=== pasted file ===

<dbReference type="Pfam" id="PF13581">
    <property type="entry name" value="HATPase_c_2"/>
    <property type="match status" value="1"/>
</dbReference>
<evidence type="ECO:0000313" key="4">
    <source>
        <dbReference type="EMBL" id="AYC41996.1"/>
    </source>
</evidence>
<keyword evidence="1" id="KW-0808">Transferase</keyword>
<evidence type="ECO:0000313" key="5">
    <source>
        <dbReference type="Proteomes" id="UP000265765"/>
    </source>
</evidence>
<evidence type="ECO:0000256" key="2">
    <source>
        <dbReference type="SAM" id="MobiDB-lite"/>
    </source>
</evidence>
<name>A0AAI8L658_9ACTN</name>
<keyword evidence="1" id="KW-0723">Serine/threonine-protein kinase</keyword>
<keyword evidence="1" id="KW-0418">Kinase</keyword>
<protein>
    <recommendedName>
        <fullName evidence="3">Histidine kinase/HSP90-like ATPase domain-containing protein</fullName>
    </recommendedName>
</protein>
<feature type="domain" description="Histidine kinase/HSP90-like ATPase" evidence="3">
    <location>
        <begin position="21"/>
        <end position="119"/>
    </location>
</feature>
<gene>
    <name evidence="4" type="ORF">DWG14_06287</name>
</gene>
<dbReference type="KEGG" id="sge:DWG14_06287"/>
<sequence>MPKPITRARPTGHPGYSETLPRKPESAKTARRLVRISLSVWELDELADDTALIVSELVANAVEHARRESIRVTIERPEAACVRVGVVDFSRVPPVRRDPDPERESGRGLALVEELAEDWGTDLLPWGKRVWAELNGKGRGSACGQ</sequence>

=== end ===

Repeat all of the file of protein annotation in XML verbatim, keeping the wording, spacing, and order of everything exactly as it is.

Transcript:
<dbReference type="Pfam" id="PF13581">
    <property type="entry name" value="HATPase_c_2"/>
    <property type="match status" value="1"/>
</dbReference>
<evidence type="ECO:0000313" key="4">
    <source>
        <dbReference type="EMBL" id="AYC41996.1"/>
    </source>
</evidence>
<keyword evidence="1" id="KW-0808">Transferase</keyword>
<evidence type="ECO:0000313" key="5">
    <source>
        <dbReference type="Proteomes" id="UP000265765"/>
    </source>
</evidence>
<evidence type="ECO:0000256" key="2">
    <source>
        <dbReference type="SAM" id="MobiDB-lite"/>
    </source>
</evidence>
<name>A0AAI8L658_9ACTN</name>
<keyword evidence="1" id="KW-0723">Serine/threonine-protein kinase</keyword>
<keyword evidence="1" id="KW-0418">Kinase</keyword>
<protein>
    <recommendedName>
        <fullName evidence="3">Histidine kinase/HSP90-like ATPase domain-containing protein</fullName>
    </recommendedName>
</protein>
<feature type="domain" description="Histidine kinase/HSP90-like ATPase" evidence="3">
    <location>
        <begin position="21"/>
        <end position="119"/>
    </location>
</feature>
<gene>
    <name evidence="4" type="ORF">DWG14_06287</name>
</gene>
<dbReference type="KEGG" id="sge:DWG14_06287"/>
<sequence>MPKPITRARPTGHPGYSETLPRKPESAKTARRLVRISLSVWELDELADDTALIVSELVANAVEHARRESIRVTIERPEAACVRVGVVDFSRVPPVRRDPDPERESGRGLALVEELAEDWGTDLLPWGKRVWAELNGKGRGSACGQ</sequence>